National Nurses United and the affiliated California Nurses Association say they've won the rights to unionize nurses at Kaiser Permanente's flagship hospital in Los Angeles, months after it called for a strike at the hospital despite not representing its nurses.
NNU won the vote Thursday at Los Angeles Medical Center by nearly 70% with 696 votes, beating out the San Dimas-based United Nurses Associations of California-Union of Health Care Professionals, which received 305 votes, according to NNU. One nurse voted against unionization in the secret ballot vote conducted by the National Labor Relations Board, the union said.
In April, NNU called for nurses at LAMC and eight other hospitals to go on strike over concerns about nurses staffing, even though LAMC's unionization vote was yet to take place. Kaiser criticized the union's tactics and said it was “entirely inappropriate to attempt to disrupt patient care or service as part of a union organizing effort.”
The 1,200 nurses are now tasked with appointing a bargaining team who will engage in immediate contract talks with Kaiser, according to the union. But history proves it will be a rocky road ahead, as Kaiser and the NNU often butt heads.
The union accuses not-for-profit Kaiser of “profiting” from its members and lambasts its staffing levels as inadequate. Kaiser claims the union is solely focused on wage increases.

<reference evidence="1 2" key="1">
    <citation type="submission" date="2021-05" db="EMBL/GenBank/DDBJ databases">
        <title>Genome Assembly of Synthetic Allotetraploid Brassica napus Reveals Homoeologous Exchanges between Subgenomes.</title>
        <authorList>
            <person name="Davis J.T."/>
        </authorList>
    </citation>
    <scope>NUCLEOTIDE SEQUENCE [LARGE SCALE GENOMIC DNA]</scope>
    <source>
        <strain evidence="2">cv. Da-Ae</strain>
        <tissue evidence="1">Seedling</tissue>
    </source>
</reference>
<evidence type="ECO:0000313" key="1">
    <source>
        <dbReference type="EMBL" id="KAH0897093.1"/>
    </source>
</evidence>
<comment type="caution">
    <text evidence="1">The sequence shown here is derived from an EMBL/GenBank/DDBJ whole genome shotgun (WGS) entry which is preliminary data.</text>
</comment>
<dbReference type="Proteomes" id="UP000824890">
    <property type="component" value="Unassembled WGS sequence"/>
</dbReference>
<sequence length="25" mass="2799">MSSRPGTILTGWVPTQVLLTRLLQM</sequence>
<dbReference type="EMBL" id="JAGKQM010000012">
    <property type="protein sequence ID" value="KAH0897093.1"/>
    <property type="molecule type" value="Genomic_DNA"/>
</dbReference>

Kaiser remained neutral throughout the election and supports the right of its nurses to choose their representation, said John Nelson, Kaiser's vice president of government relations. The NLRB is expected to certify the election soon but has already acknowledged that CNA received enough votes, he said in a statement.
“We believe this election process was fair and we will respect the majority decision, as certified by the NLRB,” Nelson said. “We look forward to working with CNA to reach a fair and equitable contract to continue to provide our nurses at the Los Angeles Medical Center with an excellent place to work.”
With the addition of LAMC, the union will now represent over 20,000 Kaiser RNs and nurse practitioners at Kaiser's hospitals and clinics. CNA represents over 90,000 RNs across California, and has been quickly expanding its presence in the southern part of the state.
“In my 30 years at CNA, I cannot recall a more incredible group of RNs who were more determined to join our organization to have a powerful voice to protect their patients and advocate for their colleagues. We are extremely proud to welcome them into the CNA/NNU family,” RoseAnn DeMoro, executive director of both organizations, said in a statement.